e. Compute association graph
The υ-max clusters and υ-min clusters identified in the previous step could together form a wave packet. In this step, the method identifies pairwise associations between υ-max clusters and υ-min clusters if there is evidence in the form of a shared boundary between them. The zero-isocontour of the υ field is a natural boundary between υ-max clusters and υ-min clusters, since any path from a υ-max cluster to a υ-min cluster would necessarily pass through this zero-isocontour. We declare that a υ-max cluster and υ-min cluster share a common boundary when we find a point on the zero-isocontour whose closest local maximum and closest local minimum belong to the two clusters that represent the υ-max cluster and υ-min cluster, respectively. Figure 3b shows how the representative maximum within a υ-max cluster and minimum within a υ-min cluster necessarily lie on either side of the shared boundary, which is a segment of the zero-isocontour. A path between them has to pass through the shared boundary, and therefore the zero-isocontour.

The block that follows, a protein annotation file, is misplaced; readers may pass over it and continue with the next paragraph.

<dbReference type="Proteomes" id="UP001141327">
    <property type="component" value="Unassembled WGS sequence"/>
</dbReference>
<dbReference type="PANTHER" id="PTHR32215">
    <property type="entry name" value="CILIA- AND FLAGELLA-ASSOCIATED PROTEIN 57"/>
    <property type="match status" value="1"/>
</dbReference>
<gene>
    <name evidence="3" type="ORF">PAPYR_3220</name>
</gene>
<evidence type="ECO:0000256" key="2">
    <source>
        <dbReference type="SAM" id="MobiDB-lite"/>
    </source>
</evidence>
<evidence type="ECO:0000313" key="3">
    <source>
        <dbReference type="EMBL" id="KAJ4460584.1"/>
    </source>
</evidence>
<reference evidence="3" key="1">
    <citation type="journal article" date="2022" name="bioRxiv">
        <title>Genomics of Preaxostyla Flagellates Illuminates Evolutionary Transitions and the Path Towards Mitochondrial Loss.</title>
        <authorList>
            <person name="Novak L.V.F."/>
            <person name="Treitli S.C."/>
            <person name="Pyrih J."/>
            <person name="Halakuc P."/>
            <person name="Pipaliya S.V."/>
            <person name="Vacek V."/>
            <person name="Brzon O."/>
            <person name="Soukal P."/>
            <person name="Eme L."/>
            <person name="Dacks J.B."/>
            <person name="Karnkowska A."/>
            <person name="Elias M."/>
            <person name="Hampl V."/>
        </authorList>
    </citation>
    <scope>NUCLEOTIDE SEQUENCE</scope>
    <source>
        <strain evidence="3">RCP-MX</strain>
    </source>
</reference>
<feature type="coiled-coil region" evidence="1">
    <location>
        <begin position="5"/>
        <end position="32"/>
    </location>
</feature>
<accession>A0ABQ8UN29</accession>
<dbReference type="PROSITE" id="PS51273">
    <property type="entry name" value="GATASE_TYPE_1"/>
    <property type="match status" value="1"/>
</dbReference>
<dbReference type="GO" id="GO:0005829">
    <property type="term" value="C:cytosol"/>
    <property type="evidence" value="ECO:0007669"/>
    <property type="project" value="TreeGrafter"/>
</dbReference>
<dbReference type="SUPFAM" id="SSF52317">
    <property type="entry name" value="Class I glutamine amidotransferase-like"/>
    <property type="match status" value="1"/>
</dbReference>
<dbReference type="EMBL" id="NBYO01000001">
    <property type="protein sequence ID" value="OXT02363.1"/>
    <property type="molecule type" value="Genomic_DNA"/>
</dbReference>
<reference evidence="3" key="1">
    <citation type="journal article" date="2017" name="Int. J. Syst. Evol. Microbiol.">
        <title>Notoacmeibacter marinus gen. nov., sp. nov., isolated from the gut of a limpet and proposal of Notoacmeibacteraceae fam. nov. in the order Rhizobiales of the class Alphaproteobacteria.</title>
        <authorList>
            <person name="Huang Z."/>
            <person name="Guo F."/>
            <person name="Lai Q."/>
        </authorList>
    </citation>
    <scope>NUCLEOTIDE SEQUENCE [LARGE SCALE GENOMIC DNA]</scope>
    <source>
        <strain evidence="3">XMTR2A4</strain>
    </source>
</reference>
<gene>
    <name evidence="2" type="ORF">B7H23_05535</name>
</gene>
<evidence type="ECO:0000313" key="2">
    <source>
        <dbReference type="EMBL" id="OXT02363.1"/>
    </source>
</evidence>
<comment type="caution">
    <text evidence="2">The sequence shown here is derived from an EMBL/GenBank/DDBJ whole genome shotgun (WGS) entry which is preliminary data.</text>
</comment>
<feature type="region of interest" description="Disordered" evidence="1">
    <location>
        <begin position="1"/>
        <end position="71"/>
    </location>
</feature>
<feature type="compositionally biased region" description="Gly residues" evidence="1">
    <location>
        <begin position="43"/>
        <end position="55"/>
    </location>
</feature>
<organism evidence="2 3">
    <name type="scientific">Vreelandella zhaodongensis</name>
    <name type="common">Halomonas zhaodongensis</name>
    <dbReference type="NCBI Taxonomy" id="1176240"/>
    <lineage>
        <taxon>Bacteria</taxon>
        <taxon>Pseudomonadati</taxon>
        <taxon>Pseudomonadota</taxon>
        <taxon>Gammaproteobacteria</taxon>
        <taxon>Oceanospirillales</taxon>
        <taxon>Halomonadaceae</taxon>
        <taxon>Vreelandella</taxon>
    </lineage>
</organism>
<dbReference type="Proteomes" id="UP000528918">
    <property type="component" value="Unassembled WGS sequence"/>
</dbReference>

We compute a graph that stores all such associations by iterating through every point on the zero-isocontour and inserting an edge between the closest υ-max cluster and υ-min cluster. If a υ-max cluster has more than one υ-min cluster as a neighbor, then the corresponding node in the association graph has two edges associated with it. This situation is illustrated in Fig. 2d. To layout this graph within the spatial domain, we use the point with the highest magnitude of υ within each cluster as the representative node.
f. Prune association graph
The association graph may contain many unwanted edges between υ-max clusters and υ-min clusters that are weakly associated and belong to separate RWPs. We therefore subject the association graph to a further pruning step to ensure the separation of the individual RWPs and validity of each identified connection.